As an engineering professor at Lehigh University in Pennsylvania, Richard P. Vinci has run plenty of experiments. He specializes in figuring out what makes materials break, everything from computer chips to microneedles that deliver medicine.
But now the 51-year-old graduate of MIT and Stanford University is the subject of a study himself, one he hopes might save, or at least extend, his life. Vinci, a Reading native, was diagnosed 18 months ago with ALS, the deadly disease that ravages the nervous system and gradually robs patients of the ability to speak, eat, and, finally, breathe.
He is an early participant in what experts say is the first late-stage clinical trial in the United States to determine if stem cells harvested from bone marrow, modified during the manufacturing process, and then injected into a patient’s spinal canal fluid will halt or slow the dreaded disease.
“In this day and age, we’re used to understanding at least why things happen, even if we can’t fix them,” Vinci said as he lay in bed at Massachusetts General Hospital, his speech slightly slurred by the disorder. “ALS is still such a mystery despite the intense efforts of a lot of very smart people who have been working on it a long time.”
MGH and the University of Massachusetts Medical School in Worcester are among six sites across the country testing the therapy, NurOwn, developed by BrainStorm Cell Therapeutics, which has offices in Israel and New York.
Hopes are high — as they often are at the start of a trial — but the challenge is daunting. Amyotrophic lateral sclerosis, commonly called Lou Gehrig’s disease, has long confounded some of the best minds in medicine. Since 1995, only two drugs have been approved to treat it, and neither works very well. Over the past five years, at least 100 clinical trials of potential ALS treatments have failed. Despite the best effort of doctors and researchers, it still kills most patients in three to five years.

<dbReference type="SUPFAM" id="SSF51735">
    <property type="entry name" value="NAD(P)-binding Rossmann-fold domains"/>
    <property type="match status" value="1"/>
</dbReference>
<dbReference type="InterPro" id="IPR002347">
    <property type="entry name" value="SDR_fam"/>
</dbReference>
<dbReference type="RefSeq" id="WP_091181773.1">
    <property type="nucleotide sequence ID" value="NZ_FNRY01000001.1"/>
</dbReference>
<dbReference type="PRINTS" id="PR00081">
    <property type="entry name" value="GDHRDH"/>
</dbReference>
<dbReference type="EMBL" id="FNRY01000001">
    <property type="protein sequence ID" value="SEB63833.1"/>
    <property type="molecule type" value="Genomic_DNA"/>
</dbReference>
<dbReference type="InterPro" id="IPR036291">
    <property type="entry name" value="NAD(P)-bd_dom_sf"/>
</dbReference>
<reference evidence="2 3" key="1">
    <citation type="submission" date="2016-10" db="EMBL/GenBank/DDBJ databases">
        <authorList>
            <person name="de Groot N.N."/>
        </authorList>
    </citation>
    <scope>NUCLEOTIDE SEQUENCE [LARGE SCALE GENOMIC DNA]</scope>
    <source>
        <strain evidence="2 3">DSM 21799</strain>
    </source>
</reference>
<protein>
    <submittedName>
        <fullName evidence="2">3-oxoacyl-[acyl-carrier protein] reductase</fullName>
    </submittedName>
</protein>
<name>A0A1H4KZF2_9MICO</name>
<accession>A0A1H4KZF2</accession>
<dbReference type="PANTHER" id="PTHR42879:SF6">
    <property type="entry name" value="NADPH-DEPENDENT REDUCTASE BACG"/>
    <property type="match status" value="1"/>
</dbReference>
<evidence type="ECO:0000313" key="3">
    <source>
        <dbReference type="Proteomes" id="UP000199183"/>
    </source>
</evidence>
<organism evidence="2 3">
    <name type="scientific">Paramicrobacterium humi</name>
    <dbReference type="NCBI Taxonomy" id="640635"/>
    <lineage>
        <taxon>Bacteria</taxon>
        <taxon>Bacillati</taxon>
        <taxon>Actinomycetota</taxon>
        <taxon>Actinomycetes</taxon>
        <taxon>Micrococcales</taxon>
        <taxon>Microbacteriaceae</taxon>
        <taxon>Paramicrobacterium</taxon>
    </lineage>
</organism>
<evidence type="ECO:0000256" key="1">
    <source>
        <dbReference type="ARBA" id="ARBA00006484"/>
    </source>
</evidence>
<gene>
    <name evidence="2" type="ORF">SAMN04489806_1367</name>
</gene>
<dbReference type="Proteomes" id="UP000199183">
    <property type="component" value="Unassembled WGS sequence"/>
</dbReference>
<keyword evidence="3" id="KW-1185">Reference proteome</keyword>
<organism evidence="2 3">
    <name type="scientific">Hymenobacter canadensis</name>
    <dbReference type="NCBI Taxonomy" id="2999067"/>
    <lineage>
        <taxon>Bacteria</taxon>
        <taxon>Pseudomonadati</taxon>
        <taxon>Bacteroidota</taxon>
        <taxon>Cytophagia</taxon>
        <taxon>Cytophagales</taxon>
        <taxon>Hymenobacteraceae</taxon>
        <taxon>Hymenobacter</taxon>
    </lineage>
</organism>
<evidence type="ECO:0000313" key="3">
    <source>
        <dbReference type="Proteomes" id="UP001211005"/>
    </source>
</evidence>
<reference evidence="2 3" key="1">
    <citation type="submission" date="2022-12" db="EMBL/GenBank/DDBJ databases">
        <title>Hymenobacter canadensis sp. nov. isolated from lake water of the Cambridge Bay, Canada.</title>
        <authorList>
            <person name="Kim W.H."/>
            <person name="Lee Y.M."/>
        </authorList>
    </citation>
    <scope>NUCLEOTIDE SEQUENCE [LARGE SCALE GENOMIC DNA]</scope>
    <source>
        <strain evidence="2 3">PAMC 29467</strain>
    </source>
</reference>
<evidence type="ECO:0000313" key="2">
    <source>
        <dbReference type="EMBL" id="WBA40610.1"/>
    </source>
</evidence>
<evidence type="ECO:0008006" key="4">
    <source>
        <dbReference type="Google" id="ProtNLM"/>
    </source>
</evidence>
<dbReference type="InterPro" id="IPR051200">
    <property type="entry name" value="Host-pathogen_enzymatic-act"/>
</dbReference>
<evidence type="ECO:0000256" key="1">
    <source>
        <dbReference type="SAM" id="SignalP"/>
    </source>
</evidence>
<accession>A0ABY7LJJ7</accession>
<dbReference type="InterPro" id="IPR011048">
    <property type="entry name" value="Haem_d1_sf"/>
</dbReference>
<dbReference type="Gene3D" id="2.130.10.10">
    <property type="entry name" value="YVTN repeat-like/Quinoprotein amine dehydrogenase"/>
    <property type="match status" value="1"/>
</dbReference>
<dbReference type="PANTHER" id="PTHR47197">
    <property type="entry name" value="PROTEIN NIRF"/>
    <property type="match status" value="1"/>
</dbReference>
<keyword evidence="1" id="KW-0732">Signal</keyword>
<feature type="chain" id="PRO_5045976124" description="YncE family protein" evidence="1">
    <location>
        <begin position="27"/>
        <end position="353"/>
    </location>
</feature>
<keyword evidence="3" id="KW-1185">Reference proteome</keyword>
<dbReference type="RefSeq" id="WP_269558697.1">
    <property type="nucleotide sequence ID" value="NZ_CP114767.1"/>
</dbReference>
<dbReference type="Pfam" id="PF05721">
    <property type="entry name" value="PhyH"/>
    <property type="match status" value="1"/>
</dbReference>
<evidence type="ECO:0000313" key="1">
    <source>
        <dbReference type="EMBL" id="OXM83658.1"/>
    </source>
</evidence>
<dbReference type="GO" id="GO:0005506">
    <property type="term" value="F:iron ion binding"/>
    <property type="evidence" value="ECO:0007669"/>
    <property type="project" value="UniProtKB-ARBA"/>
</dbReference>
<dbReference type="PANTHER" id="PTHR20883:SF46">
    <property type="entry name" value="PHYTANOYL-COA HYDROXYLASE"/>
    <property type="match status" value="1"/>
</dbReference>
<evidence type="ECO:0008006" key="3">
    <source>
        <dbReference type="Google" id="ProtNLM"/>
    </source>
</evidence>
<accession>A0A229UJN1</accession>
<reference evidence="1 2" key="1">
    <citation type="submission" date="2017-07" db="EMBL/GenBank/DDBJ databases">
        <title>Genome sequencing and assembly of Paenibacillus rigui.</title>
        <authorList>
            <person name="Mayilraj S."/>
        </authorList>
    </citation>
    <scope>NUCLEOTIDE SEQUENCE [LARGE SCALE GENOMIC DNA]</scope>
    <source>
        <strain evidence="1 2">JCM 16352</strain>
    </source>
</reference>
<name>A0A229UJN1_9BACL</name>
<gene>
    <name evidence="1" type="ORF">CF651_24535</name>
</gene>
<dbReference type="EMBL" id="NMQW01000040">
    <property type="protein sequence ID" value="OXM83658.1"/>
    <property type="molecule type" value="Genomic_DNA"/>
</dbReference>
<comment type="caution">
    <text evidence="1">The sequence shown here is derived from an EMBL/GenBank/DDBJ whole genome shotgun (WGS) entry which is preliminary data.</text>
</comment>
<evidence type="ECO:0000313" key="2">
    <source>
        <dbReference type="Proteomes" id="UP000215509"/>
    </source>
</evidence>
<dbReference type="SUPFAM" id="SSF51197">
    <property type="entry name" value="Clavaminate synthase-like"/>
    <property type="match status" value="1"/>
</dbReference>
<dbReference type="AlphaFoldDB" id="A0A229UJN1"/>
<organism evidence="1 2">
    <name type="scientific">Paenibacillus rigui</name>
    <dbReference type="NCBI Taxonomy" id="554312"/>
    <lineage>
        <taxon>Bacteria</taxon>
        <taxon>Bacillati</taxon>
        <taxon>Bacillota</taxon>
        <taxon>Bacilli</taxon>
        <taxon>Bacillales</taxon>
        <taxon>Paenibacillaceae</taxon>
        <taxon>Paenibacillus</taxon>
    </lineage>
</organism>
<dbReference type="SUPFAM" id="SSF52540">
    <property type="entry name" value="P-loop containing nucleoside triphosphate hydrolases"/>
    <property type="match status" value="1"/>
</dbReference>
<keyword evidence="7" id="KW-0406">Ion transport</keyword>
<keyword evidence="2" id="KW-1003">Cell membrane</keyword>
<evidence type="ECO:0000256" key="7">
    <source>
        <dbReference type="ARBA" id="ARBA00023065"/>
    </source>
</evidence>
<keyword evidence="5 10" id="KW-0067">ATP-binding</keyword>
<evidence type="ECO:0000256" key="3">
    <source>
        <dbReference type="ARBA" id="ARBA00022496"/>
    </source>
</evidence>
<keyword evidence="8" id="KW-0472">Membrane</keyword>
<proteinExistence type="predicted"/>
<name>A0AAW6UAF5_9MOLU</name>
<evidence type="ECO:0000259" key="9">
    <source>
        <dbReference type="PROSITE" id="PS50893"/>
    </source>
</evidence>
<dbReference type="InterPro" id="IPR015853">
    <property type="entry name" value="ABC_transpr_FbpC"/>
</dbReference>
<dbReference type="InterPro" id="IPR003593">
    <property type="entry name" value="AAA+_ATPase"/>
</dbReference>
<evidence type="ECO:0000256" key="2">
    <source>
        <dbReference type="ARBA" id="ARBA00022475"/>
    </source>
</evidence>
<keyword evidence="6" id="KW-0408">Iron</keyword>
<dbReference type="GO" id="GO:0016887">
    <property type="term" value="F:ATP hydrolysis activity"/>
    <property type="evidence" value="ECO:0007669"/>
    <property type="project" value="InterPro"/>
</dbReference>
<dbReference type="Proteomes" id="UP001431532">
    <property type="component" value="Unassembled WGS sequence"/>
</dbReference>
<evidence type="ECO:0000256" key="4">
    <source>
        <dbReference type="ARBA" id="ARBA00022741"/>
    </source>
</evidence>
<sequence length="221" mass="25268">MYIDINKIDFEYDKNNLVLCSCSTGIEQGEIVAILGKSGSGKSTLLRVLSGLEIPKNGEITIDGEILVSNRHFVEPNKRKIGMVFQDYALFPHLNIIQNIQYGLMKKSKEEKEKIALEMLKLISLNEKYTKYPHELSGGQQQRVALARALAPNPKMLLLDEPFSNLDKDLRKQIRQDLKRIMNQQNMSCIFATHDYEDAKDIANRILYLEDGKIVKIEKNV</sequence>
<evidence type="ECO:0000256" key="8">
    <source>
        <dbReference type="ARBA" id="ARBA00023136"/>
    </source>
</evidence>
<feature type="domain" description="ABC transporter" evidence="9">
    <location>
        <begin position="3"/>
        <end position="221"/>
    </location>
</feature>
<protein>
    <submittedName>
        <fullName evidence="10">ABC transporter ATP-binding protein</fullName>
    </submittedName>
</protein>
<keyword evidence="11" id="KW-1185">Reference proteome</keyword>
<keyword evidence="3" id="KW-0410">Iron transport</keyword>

Some of the most prominent ALS researchers in the United States are working on the phase 3 clinical trial. NurOwn, they say, is the first stem cell therapy for ALS to have gotten this far, and it showed tantalizing results in a small phase 2 trial involving 48 patients — 36 of whom got the cells and 12 of whom received a placebo.
Twelve weeks after a single dosing, the treatment had temporarily slowed or halted the progression of the disease or even improved functioning in more than 40 percent of patients who had been rapidly deteriorating, according to BrainStorm executives.
“We have seen wonderful results in a smaller patient population,” said Chaim Lebovits, president and chief executive of BrainStorm, although some ALS experts described the outcomes as underwhelming and noted that the firm hasn’t attracted any large pharmaceutical partners.
In the new larger trial, 200 patients will be given three doses over two months and then be monitored for several months. Half will get stem cells and half a placebo. The results are expected in late 2019. If the trial is successful, the company plans to seek Food and Drug Administration approval to sell the treatment.
Vinci, of Easton, Pa., had stem cells extracted from bone marrow in his hip last month at MGH. He and his wife, Michelle Geoffrion-Vinci, a Spanish professor at Lafayette College, had repeatedly visited the hospital over three months so researchers could gauge how fast the disease was progressing.
On March 22, medical staffers gave him an injection in his spinal canal while he was awake. He has no idea whether it contained the stem cells that were taken from him in February and processed at the City of Hope National Medical Center outside Los Angeles. To preserve the integrity of the trial, patients aren’t told whether they are receiving cells or a placebo.
“Obviously, I’d love to be on the stem cell side of that 50-50 break,” said Vinci, whose initial symptoms included stumbling while walking his greyhound, Hope, in early 2016. “But not being in the study, I had a zero-percent chance.”
The six test sites include the three hospitals in the earlier trial — MGH, UMass, and the Mayo Clinic in Minnesota — as well as California Pacific Medical Center in San Francisco, Cedars-Sinai Medical Center in Los Angeles, and University of California Irvine Medical Center.